Chelsea Light Moving – Chelsea Light Moving

Chelsea Light Moving - Chelsea Light Moving

Chelsea Light Moving – Chelsea Light Moving

Recognize the names, “Reena”, “Sacred Trickster”?  How about, “Teenage Riot”?  These are either foreign entities and don’t concern your musical palate vocabulary whatsoever, or perhaps they excite enormously and spark the very madness of why you started listening to music in the first place.  They are of course, “the hits”, if you will, for the late 80’s phenoms and still widely popular indie gods, Sonic Youth.  Even if Sonic Youth is teetering between 2 and 3 on your top ten lists, it’s not important now considering this article is about the band, Chelsea Light Moving.  I just wanted your musical glands to salivate as I prepare to tell you about Thurston Moore and crew’s newest project and how Sonic Youth is even relevant to this article and why or why not you should even listen to Chelsea Light Moving at all.

While reflecting on and listening to the sonic (pun intended) qualities coming from the still youthful (pun and irony intended) members of Chelsea Light Moving I can’t help but see visual imagery emerging in my mind; almost a scene being played out like a stop motion feature; ruckus but poignant. Moore, being the co-founder of Sonic Youth, now the ripe age of 55 relies heavily on his intuition paddling alongside his dynamic counterparts in, Samara Lubelski, John Moloney, and Keith Wood.  The band signed to Matador Records in 2012 and released Chelsea Light Moving in 2013.  Chelsea Light Moving as an album gathers from various influential origins mostly coined from Moore’s keen interest in countercultural traditions, New York underground music literature, and of course some subjects involving protests, no big deal, right?  In fact, Moore selected Chelsea Light Moving as the band’s name after reading of Philip Glass’ moving company in Will Hermes’ account of New York’s underground music scene in Love Goes To Buildings On Fire.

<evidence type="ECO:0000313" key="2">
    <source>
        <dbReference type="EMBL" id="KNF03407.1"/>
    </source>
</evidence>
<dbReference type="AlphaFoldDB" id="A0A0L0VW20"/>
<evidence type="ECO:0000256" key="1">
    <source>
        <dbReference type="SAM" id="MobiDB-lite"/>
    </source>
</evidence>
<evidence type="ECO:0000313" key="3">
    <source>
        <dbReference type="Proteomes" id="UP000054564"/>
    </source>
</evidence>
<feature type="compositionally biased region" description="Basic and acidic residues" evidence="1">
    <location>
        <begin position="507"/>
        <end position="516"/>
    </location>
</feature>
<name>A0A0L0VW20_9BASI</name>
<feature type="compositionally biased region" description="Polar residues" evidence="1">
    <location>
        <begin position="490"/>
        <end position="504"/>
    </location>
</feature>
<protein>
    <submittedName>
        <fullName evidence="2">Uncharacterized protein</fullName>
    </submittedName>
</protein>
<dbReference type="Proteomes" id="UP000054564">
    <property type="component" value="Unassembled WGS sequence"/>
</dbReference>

The first track, “heavenmetal”, is pungently swift and raw flickering with the light of the song’s main catchphrase, “be a warrior, and love life”.  Vocal and guitar tones on “Sleeping Where I Fall” sequester the senses simulating someone shredding a cloth in front of a microphone at times, while also flowing in and out of cloud-like clean guitar tones and clever drum licks.  You can definitely hear Sonic Youth-esque qualities but also even possibly late 80’s hardcore and punk mantras throughout the entire album. It is still as fierce and vigorous as Moore’s early SY recordings.  A pretty impressive feat for a gang of musicians who, in most people’s minds would seem out of their prime. Another literary device used by Moore, is beat poetry on the track “Mohawk”, which is a solid placement halfway through the album. This has the ability to enter the listener into another medium; something that Moore is well attuned to doing.

“Burroughs” is a catchy but visceral tune towards the end of the record.  With dissonant punky vibes, a pummeling of rhythms loop themselves but manage not to wear themselves out because of the dedicated stamina of the musician’s ability to unwrap themselves into the song.  The gritty solos and frantic distortion toys with the pivotal rhythm section dual with John Moloney’s excitable drum frills and Lubelski’s bass hammer.

The album’s closer, unlike its opener, is a bit more frequency-ridden, punk driven and political.  It is in fine Moore-fashion that his singing morphs into yelling, almost talking at times, and running parallel with the chugging noise rock.  As a whole this album evokes plenty of 80’s punk/hardcore styles, sex, drugs and rock and roll anthems and the always-welcomed unexpectedness that Moore seems to always supply us with.  Thurston Moore is still crankin’ at 55; an established rocker and no doubt an artist, he commandeers Chelsea Light Moving as a flawless vessel.  I have no reservations with this endeavor and if you find yourself peaking when you hear the key words: frenzy and high volume, then Chelsea Light Moving’s newest release is your new “so-called” jam.